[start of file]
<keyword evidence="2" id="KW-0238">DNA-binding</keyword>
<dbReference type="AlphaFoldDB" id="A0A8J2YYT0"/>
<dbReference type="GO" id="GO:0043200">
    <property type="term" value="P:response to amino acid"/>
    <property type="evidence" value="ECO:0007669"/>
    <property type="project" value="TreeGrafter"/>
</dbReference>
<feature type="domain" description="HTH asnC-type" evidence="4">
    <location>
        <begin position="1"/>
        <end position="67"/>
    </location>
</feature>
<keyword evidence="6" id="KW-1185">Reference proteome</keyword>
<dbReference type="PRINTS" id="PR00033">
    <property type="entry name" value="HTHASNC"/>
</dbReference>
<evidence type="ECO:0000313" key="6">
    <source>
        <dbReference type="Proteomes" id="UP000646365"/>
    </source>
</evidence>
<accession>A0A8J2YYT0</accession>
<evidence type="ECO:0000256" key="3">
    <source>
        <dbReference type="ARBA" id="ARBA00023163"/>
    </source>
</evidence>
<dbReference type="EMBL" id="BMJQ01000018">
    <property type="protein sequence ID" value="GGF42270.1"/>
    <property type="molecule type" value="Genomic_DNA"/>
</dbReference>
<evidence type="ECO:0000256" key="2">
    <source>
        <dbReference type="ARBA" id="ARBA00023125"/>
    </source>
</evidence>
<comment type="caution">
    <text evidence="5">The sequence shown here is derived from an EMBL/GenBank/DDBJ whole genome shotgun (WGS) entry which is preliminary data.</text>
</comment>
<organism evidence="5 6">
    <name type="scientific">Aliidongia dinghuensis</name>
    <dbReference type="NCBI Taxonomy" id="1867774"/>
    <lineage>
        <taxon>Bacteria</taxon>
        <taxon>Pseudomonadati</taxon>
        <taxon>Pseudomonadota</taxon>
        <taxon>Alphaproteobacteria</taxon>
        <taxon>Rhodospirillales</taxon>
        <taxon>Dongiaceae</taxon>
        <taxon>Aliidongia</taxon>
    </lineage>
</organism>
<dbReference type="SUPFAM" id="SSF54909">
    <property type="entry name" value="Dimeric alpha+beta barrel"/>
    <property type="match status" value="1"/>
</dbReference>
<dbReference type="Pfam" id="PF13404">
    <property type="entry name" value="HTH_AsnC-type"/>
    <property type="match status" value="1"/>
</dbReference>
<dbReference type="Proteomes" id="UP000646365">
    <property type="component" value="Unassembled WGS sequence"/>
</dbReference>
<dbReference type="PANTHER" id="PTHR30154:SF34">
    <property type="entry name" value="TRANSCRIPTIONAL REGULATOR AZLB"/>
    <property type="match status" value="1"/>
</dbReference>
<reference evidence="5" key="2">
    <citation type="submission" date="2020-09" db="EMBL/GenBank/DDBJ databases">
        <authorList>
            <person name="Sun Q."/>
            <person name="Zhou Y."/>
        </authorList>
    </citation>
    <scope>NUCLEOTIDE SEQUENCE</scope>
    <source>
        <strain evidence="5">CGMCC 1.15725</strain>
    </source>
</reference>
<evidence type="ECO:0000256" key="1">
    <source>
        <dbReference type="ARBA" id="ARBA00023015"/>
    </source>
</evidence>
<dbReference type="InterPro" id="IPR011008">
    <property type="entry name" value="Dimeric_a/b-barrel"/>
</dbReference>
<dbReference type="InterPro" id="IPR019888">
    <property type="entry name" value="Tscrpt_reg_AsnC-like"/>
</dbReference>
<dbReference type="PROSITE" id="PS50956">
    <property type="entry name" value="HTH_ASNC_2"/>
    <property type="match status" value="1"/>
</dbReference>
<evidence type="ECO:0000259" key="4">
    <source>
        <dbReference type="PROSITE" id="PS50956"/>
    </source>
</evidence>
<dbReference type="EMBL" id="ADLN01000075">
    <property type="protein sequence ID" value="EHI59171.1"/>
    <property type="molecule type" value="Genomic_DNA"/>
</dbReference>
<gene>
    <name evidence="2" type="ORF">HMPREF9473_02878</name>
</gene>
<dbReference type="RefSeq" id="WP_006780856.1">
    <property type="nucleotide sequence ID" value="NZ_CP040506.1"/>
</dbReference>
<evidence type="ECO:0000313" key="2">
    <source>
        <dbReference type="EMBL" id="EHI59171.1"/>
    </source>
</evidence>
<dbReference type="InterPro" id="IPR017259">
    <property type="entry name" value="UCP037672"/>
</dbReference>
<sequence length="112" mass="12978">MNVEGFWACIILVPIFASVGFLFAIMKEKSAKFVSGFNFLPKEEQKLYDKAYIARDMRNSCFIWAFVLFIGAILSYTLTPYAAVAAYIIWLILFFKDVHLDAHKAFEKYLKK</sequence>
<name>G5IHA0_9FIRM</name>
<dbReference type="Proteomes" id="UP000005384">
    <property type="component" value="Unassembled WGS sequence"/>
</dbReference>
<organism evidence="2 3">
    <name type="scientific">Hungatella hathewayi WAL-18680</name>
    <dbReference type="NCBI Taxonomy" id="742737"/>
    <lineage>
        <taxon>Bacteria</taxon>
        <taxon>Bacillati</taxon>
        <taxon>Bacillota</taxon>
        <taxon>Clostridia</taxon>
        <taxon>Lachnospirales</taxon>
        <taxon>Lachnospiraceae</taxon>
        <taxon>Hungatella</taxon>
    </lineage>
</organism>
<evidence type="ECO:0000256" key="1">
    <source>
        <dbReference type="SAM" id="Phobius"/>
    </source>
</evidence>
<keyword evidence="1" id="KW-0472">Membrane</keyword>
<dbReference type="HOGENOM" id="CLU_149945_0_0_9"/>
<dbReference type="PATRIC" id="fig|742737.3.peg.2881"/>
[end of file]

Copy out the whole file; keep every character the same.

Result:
<keyword evidence="2" id="KW-0238">DNA-binding</keyword>
<dbReference type="AlphaFoldDB" id="A0A8J2YYT0"/>
<dbReference type="GO" id="GO:0043200">
    <property type="term" value="P:response to amino acid"/>
    <property type="evidence" value="ECO:0007669"/>
    <property type="project" value="TreeGrafter"/>
</dbReference>
<feature type="domain" description="HTH asnC-type" evidence="4">
    <location>
        <begin position="1"/>
        <end position="67"/>
    </location>
</feature>
<keyword evidence="6" id="KW-1185">Reference proteome</keyword>
<dbReference type="PRINTS" id="PR00033">
    <property type="entry name" value="HTHASNC"/>
</dbReference>
<evidence type="ECO:0000313" key="6">
    <source>
        <dbReference type="Proteomes" id="UP000646365"/>
    </source>
</evidence>
<accession>A0A8J2YYT0</accession>
<evidence type="ECO:0000256" key="3">
    <source>
        <dbReference type="ARBA" id="ARBA00023163"/>
    </source>
</evidence>
<dbReference type="EMBL" id="BMJQ01000018">
    <property type="protein sequence ID" value="GGF42270.1"/>
    <property type="molecule type" value="Genomic_DNA"/>
</dbReference>
<evidence type="ECO:0000256" key="2">
    <source>
        <dbReference type="ARBA" id="ARBA00023125"/>
    </source>
</evidence>
<comment type="caution">
    <text evidence="5">The sequence shown here is derived from an EMBL/GenBank/DDBJ whole genome shotgun (WGS) entry which is preliminary data.</text>
</comment>
<organism evidence="5 6">
    <name type="scientific">Aliidongia dinghuensis</name>
    <dbReference type="NCBI Taxonomy" id="1867774"/>
    <lineage>
        <taxon>Bacteria</taxon>
        <taxon>Pseudomonadati</taxon>
        <taxon>Pseudomonadota</taxon>
        <taxon>Alphaproteobacteria</taxon>
        <taxon>Rhodospirillales</taxon>
        <taxon>Dongiaceae</taxon>
        <taxon>Aliidongia</taxon>
    </lineage>
</organism>
<dbReference type="SUPFAM" id="SSF54909">
    <property type="entry name" value="Dimeric alpha+beta barrel"/>
    <property type="match status" value="1"/>
</dbReference>
<dbReference type="Pfam" id="PF13404">
    <property type="entry name" value="HTH_AsnC-type"/>
    <property type="match status" value="1"/>
</dbReference>
<dbReference type="Proteomes" id="UP000646365">
    <property type="component" value="Unassembled WGS sequence"/>
</dbReference>
<dbReference type="PANTHER" id="PTHR30154:SF34">
    <property type="entry name" value="TRANSCRIPTIONAL REGULATOR AZLB"/>
    <property type="match status" value="1"/>
</dbReference>
<reference evidence="5" key="2">
    <citation type="submission" date="2020-09" db="EMBL/GenBank/DDBJ databases">
        <authorList>
            <person name="Sun Q."/>
            <person name="Zhou Y."/>
        </authorList>
    </citation>
    <scope>NUCLEOTIDE SEQUENCE</scope>
    <source>
        <strain evidence="5">CGMCC 1.15725</strain>
    </source>
</reference>
<evidence type="ECO:0000256" key="1">
    <source>
        <dbReference type="ARBA" id="ARBA00023015"/>
    </source>
</evidence>
<dbReference type="InterPro" id="IPR011008">
    <property type="entry name" value="Dimeric_a/b-barrel"/>
</dbReference>
<dbReference type="InterPro" id="IPR019888">
    <property type="entry name" value="Tscrpt_reg_AsnC-like"/>
</dbReference>
<dbReference type="PROSITE" id="PS50956">
    <property type="entry name" value="HTH_ASNC_2"/>
    <property type="match status" value="1"/>
</dbReference>
<evidence type="ECO:0000259" key="4">
    <source>
        <dbReference type="PROSITE" id="PS50956"/>
    </source>
</evidence>
<dbReference type="EMBL" id="ADLN01000075">
    <property type="protein sequence ID" value="EHI59171.1"/>
    <property type="molecule type" value="Genomic_DNA"/>
</dbReference>
<gene>
    <name evidence="2" type="ORF">HMPREF9473_02878</name>
</gene>
<dbReference type="RefSeq" id="WP_006780856.1">
    <property type="nucleotide sequence ID" value="NZ_CP040506.1"/>
</dbReference>
<evidence type="ECO:0000313" key="2">
    <source>
        <dbReference type="EMBL" id="EHI59171.1"/>
    </source>
</evidence>
<dbReference type="InterPro" id="IPR017259">
    <property type="entry name" value="UCP037672"/>
</dbReference>
<sequence length="112" mass="12978">MNVEGFWACIILVPIFASVGFLFAIMKEKSAKFVSGFNFLPKEEQKLYDKAYIARDMRNSCFIWAFVLFIGAILSYTLTPYAAVAAYIIWLILFFKDVHLDAHKAFEKYLKK</sequence>
<name>G5IHA0_9FIRM</name>
<dbReference type="Proteomes" id="UP000005384">
    <property type="component" value="Unassembled WGS sequence"/>
</dbReference>
<organism evidence="2 3">
    <name type="scientific">Hungatella hathewayi WAL-18680</name>
    <dbReference type="NCBI Taxonomy" id="742737"/>
    <lineage>
        <taxon>Bacteria</taxon>
        <taxon>Bacillati</taxon>
        <taxon>Bacillota</taxon>
        <taxon>Clostridia</taxon>
        <taxon>Lachnospirales</taxon>
        <taxon>Lachnospiraceae</taxon>
        <taxon>Hungatella</taxon>
    </lineage>
</organism>
<evidence type="ECO:0000256" key="1">
    <source>
        <dbReference type="SAM" id="Phobius"/>
    </source>
</evidence>
<keyword evidence="1" id="KW-0472">Membrane</keyword>
<dbReference type="HOGENOM" id="CLU_149945_0_0_9"/>
<dbReference type="PATRIC" id="fig|742737.3.peg.2881"/>